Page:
Indiana Pacers all out of sorts in wild Game 5

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Wow, where to start with Game 5 of the Eastern Conference Semifinal series between the Indiana Pacers and the Miami Heat?

The lackluster play from the get-go for the Pacers? The three flagrant fouls called? The injuries to Danny Granger and David West? Team president Larry Bird calling out his players for going soft?

The Heat pretty much controlled the entire game Tuesday en route to a 115-83 victory at AmericanAirlines Arena and a 3-2 series lead, but the real story of this game might have been the juicy story lines it has produced for the next 48 hours leading up to Thursday’s pivotal Game 6 in Indianapolis.

The game itself never was realistically competitive.

The Pacers allowed the Heat’s Shane Battier to hit three 3-pointers in the first quarter — a specialty he previously had struggled to execute in this series. Miami hit 56.2 percent of its shots from beyond the arc.

Indiana again allowed LeBron James and Dwyane Wade to explode. James had 30 points, 10 rebounds and eight assists while Wade added 28 points. The game broke open in the final minute of the first half when James was able to connect on two fast-break baskets, giving Miami a nine-point lead at the break when it so recently had been four.

The Pacers again could not get sufficient production from its two starting big men, Roy Hibbert and David West. West opened the game missing five straight shots, finishing five-of-13 for 10 points. He again struggled with being matched up with Battier. Hibbert did grab 12 rebounds but had just eight points on three-of-10 shooting.

To add injury to insult, West and Danny Granger each had to leave the game with injuries they sustained in the third quarter — Granger came down awkwardly on an ankle and was seen after the game in a walking boot, though he hinted he would be able to play Thursday. West said his knee was sprained when a Heat player ran into it; the reports from TNT were that he could have come back in if the game were still within reach.

But that brings us to the juicy stuff in this game.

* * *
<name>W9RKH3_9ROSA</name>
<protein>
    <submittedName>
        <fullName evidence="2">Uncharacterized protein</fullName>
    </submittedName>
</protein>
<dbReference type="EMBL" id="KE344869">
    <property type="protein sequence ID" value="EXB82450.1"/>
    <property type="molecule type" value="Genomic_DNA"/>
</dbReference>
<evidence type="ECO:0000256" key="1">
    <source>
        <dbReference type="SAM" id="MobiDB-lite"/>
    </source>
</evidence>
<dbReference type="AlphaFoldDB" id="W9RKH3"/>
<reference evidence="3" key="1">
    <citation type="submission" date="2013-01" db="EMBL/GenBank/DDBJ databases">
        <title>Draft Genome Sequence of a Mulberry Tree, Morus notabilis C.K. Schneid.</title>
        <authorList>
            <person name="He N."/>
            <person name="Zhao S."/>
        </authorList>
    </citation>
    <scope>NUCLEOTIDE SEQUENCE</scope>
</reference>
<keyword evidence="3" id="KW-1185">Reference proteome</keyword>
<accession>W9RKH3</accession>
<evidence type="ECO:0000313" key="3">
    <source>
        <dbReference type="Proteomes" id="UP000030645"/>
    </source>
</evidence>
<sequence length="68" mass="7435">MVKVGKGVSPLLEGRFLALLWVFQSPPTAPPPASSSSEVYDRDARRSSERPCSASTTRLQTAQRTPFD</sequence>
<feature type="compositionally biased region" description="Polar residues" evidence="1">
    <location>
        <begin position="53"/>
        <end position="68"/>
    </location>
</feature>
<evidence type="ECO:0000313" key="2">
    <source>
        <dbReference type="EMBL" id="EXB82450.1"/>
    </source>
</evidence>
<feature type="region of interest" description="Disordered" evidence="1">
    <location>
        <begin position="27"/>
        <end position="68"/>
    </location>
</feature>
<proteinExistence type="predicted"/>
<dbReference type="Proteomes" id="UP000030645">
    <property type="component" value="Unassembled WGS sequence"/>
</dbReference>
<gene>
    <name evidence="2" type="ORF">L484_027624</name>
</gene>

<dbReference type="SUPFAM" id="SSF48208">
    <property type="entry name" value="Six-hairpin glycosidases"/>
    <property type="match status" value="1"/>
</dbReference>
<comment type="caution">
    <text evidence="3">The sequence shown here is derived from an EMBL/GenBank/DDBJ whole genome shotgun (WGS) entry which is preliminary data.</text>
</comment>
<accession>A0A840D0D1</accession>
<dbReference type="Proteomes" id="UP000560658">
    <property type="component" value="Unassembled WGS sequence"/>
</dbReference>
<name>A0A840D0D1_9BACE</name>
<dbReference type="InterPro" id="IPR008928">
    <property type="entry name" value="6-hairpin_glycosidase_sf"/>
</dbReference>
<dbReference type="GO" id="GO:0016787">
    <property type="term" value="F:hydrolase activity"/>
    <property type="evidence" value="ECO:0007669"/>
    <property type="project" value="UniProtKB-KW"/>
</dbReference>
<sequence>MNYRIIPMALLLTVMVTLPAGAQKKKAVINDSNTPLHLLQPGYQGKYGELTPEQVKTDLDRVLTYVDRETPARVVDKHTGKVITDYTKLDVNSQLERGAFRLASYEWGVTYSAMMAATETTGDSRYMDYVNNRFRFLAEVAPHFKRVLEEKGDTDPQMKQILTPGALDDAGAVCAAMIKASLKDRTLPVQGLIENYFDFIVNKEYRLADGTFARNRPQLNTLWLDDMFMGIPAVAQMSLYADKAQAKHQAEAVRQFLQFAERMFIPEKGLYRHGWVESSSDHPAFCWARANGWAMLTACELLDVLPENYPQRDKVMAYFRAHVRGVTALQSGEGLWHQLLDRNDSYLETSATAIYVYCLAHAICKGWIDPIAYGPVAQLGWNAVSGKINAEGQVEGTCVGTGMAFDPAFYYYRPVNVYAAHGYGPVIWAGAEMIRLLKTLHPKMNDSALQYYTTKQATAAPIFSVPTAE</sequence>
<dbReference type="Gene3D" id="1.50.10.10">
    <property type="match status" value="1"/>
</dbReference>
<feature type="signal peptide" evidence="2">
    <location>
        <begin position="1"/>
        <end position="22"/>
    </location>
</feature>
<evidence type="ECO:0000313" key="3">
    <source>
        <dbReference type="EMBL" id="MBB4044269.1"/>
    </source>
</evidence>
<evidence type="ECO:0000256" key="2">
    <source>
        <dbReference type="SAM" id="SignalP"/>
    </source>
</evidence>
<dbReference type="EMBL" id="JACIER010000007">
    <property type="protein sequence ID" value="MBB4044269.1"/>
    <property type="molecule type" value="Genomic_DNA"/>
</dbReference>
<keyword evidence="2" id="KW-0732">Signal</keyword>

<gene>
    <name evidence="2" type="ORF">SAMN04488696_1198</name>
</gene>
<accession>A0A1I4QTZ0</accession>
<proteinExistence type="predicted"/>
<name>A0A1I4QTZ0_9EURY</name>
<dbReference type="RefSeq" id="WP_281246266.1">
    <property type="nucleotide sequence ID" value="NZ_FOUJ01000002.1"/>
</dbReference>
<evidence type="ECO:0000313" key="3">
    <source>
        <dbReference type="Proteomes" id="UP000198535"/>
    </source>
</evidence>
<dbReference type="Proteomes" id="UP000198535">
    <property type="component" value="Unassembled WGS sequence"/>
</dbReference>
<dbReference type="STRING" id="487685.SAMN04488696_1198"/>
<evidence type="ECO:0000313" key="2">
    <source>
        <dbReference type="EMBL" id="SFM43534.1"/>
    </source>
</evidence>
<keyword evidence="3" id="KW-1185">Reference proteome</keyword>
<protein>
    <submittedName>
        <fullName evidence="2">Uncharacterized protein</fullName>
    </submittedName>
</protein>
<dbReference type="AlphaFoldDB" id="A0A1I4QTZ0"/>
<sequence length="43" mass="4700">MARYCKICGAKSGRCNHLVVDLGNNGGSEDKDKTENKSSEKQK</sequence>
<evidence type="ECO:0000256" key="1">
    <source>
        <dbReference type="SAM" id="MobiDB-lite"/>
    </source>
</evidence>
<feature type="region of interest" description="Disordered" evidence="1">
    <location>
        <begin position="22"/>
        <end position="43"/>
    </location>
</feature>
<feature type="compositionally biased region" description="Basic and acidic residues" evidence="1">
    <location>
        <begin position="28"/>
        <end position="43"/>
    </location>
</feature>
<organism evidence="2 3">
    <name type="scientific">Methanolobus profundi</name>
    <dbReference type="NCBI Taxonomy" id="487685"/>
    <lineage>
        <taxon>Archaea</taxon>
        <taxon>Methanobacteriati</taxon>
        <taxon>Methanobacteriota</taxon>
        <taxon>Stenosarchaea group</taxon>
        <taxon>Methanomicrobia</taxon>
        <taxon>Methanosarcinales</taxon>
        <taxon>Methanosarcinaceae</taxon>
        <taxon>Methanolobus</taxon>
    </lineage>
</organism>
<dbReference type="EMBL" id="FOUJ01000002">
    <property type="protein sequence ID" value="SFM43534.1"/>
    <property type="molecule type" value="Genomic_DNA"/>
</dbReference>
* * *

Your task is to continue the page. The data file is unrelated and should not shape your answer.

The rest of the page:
• Three flagrant fouls. The drama started just under two minutes into the second quarter. Pacers forward Tyler Hansbrough delivered a hard foul on Wade that drew blood on his forehead. The foul was deemed a flagrant 1 even while TV announcers suggested it could warrant a flagrant 2. Not even a minute later, Heat forward Udonis Haslem issued a blow to Hansbrough himself, only it looked far more excessive, blatant and warranting of an ejection. Even so, the officials ruled it a flagrant 1 as well. The most egregious of the three flagrants came in garbage time when Miami’s Dexter Pittman put an elbow hard into Indiana’s Lance Stephenson (who drew the ire of some Heat players for his Game 3 choke gesture when James missed a technical free throw). The NBA is expected to review each of the fouls and could issue suspensions for Game 6. I say Pittman should be suspended and wouldn’t object one way or the other on a Haslem decision. It can be a physical game at times, but player safety is a more prominent issue today than ever in professional sports.
  • Larry Bird calling his team soft after the game: When Larry Bird speaks out on basketball and basketball players, people generally give him credence. Part of that is because of his honesty and bluntness in addressing a topic. He’s never taken politically correct stances in explaining personnel decisions or discussing his status with the franchise. He continued that trend after Tuesday’s game, calling the Pacers soft. The numbers, many of which I listed above, could support such a position regarding the Pacers. It will be interesting to see exactly how Indiana’s players react to Bird’s comments. I tend to think, knowing this team’s mental toughness, it will spark the Pacers going into Game 6.

So now Indiana finds itself on the brink of elimination and seeing a wonderful season put to an end. I don’t think anyone looking at the big picture would consider the Pacers’ season anything less than a success; they finished with the league’s fifth-best regular-season record at 42-24 and earned the third seed in the Eastern Conference. They have taken two playoff wins away from the ballyhooed Miami Heat and still have a chance to win the series or at least push it to a decisive seventh game. They’ve gotten the fans in Indiana to get behind them again. They’re looking at potentially re-signing Hibbert and bringing in hometown hero Eric Gordon in the offseason.

But the Pacers don’t want to settle for that. I know — and I agree — it would be at least a little disappointing, given the team’s performances in Games 2 and 3, to see Indiana bow out in this round to a team against which it should have plenty of advantages with an injured Bosh out of the equation. Besides, coach Frank Vogel has them talking big. They want to walk big too.

Facing an actual must-win game Thursday, they have to.

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